We were expected to grow up and make something of ourselves which meant good paying jobs.  Our parents wanted us to be doctors and lawyers and engineers.  Art, music and writing were hobbies that were not to be entertained seriously.  Everyone claimed they were good parents even when they took little interest in their kids or what they were doing.   My teenage years exemplified that.  I do not have any memories of my parents attending any of my high school band performances.  After one high school football game performance I remember waiting around the school until just after midnight because someone “forgot” to come pick me up and no one was anywhere near a phone where I could call them.  My mother was off drinking and cheating on my step-dad and I have no idea what he was doing.

It is this over all collective attitude, in part, that explains the backlash that spawned punk.  In the UK it was spawned from political unrest.  Punk in America was our primal scream against consumerism, Reaganomics and the previous generation trying to make us buy into it all.  The angry loud music was embraced by those of us who had enough of being treated as an afterthought by our families and society.  Someone had to be around to inherit the wealth and we were supposed to be it.  We were sick of the commercialism that our parents bought into and it’s propaganda that made you a better person because you drove a certain kind of car.  The funny part of all this is, in my high school at least, it wasn’t the punks, those who were picked out as the trouble makers because of how we looked and the music we listened to, who were contributing to teen pregnancy statistics.  It was the “good kids”.

Look around at the mess that attitude as made of our world.  What we are living in now is the debris of what was created in the 80’s.  Those kids who grew up in the 80’s and bought into their parents attitude of possessions make the person are now the soccer moms at the grocery store who are too wrapped up in their own lives to watch out for others at the grocery store and run into people with their carts and can’t be bothered to say “excuse me”.  These are the people who are too busy talking on their cell phones to watch where they are driving and cause, or nearly cause, traffic accidents.  These are the people who over compensate for their parents not being there that they spend so much time running their kids from one activity to another that they don’t have time to wipe their own asses when they go to the bathroom.  They also try to live vicariously through their kids endeavors.  I swear if I hear one more person say something to the effect of, “I don’t know what to do.  Johnny’s baseball practice is at the same time as Amanda’s band practice and Sally’s drama rehearsal and I can’t be in all three places at once to watch all of it.  How do I pick?” I will scream.  I swear I will scream so loud I will be heard three states away.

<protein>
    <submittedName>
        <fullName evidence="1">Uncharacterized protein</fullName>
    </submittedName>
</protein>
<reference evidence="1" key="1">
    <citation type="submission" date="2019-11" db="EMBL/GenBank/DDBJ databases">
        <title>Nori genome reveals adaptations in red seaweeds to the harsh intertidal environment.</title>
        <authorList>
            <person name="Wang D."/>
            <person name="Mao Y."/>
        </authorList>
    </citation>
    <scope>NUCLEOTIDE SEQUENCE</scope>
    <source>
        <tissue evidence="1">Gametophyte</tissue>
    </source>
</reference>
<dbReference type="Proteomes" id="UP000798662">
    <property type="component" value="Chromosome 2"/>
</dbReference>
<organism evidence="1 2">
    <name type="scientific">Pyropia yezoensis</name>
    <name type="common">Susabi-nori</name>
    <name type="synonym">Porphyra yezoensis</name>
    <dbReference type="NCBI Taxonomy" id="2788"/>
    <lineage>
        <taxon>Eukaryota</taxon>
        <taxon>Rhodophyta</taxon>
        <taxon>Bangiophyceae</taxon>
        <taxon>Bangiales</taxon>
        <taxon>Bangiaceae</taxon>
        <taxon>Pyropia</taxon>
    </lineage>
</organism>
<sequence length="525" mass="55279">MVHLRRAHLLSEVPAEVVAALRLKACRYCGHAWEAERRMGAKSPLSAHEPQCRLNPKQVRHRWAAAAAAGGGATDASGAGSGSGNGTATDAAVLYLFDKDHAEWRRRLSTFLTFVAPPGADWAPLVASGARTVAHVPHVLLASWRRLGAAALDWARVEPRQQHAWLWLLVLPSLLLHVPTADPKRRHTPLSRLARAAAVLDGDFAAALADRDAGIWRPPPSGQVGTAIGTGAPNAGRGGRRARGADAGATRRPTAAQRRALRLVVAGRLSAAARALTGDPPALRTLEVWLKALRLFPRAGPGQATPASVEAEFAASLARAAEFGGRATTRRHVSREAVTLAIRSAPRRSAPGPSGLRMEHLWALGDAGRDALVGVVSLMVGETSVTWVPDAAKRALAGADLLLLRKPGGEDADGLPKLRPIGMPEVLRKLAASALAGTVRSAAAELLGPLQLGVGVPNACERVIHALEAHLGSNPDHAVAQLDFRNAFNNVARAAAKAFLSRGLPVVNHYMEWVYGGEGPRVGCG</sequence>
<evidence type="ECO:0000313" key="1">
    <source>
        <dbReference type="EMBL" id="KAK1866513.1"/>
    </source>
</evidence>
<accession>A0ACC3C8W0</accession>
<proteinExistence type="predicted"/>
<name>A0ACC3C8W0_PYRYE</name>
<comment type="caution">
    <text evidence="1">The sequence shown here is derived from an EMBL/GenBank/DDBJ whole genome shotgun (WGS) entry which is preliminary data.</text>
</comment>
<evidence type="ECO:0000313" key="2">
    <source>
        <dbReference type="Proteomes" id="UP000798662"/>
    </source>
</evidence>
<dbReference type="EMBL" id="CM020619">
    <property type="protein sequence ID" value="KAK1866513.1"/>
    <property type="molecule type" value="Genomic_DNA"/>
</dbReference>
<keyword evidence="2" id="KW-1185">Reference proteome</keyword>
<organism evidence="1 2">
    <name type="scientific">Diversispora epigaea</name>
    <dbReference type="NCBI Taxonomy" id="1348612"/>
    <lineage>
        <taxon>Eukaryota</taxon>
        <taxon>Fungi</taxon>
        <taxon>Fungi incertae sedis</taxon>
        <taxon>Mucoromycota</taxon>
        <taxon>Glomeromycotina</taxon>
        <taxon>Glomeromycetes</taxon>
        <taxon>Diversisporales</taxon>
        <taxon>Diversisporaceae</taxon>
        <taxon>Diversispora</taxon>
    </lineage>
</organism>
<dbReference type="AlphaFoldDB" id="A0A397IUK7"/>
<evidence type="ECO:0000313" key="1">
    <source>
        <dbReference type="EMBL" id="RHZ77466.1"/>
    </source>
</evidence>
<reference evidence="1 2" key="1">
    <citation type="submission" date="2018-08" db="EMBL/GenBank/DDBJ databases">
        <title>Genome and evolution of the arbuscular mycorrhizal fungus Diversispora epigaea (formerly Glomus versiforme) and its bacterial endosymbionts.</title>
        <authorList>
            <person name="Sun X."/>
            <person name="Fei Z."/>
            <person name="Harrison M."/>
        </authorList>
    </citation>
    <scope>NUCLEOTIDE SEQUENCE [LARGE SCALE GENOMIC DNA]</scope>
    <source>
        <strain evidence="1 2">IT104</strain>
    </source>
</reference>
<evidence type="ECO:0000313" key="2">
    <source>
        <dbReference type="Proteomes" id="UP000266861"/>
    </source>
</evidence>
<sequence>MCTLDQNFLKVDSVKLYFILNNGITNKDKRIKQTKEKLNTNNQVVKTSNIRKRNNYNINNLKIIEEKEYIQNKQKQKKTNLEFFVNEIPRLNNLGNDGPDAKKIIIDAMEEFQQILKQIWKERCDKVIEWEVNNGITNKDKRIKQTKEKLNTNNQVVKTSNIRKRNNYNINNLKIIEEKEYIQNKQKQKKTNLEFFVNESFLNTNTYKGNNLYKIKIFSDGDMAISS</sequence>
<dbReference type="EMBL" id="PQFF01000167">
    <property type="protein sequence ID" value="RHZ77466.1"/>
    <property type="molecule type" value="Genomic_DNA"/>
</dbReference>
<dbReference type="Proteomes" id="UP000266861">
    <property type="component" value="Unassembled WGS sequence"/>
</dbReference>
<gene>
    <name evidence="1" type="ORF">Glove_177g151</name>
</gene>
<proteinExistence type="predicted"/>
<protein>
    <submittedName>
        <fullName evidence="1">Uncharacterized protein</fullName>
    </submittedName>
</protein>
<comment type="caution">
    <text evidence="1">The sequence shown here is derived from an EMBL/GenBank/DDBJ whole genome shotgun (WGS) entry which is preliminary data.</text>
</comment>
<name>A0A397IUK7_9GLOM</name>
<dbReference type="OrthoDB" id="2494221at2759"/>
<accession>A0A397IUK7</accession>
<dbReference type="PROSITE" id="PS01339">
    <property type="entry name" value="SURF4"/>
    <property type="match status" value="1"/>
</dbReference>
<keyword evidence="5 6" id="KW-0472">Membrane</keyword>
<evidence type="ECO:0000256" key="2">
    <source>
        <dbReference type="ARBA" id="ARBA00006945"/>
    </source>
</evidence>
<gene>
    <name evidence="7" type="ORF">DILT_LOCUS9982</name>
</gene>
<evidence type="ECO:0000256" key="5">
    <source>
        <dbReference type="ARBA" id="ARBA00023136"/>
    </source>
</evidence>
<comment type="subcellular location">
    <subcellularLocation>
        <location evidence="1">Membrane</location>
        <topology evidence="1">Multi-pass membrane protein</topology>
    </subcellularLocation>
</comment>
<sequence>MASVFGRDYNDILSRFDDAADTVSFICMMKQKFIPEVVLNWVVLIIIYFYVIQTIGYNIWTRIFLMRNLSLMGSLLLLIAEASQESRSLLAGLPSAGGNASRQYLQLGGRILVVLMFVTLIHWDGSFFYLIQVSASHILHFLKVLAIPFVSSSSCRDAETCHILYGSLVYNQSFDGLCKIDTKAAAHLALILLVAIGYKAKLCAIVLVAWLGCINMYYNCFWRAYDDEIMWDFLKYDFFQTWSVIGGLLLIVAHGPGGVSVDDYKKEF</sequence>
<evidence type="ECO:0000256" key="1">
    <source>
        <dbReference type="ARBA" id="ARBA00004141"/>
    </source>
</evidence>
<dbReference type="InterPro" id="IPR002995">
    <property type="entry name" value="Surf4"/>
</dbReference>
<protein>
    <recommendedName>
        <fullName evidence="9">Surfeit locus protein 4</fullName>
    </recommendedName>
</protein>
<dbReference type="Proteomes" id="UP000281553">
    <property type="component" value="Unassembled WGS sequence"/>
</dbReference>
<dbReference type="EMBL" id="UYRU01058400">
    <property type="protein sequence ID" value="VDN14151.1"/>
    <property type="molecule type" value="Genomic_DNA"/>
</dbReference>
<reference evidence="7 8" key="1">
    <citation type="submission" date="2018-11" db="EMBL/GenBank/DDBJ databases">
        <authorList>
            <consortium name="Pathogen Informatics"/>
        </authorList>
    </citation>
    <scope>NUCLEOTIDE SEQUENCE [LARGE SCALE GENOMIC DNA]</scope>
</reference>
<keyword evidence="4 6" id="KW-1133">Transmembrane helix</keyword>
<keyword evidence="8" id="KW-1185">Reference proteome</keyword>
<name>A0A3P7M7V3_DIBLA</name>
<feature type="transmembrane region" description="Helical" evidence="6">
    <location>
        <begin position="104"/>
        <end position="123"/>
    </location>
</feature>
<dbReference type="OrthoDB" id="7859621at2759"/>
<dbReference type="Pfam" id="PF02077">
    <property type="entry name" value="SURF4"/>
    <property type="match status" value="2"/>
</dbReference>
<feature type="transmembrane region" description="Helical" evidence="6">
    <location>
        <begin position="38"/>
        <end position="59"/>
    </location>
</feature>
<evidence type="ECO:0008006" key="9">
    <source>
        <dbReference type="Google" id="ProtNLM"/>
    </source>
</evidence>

I lost my train of thought somewhere along the line of having to answer the phone and go to the bathroom (not at the same time – wouldn’t want to drop the phone in the toilet – and posting on Twitter that the TSA is like date rape without the booze and roofies) so I am going to end this.  All I have to say is feel free to look at me weird with my piercings, tattoos and purple hair and feel free to hate me because I haven’t bought into all the pop culture indoctrination that makes you miserable.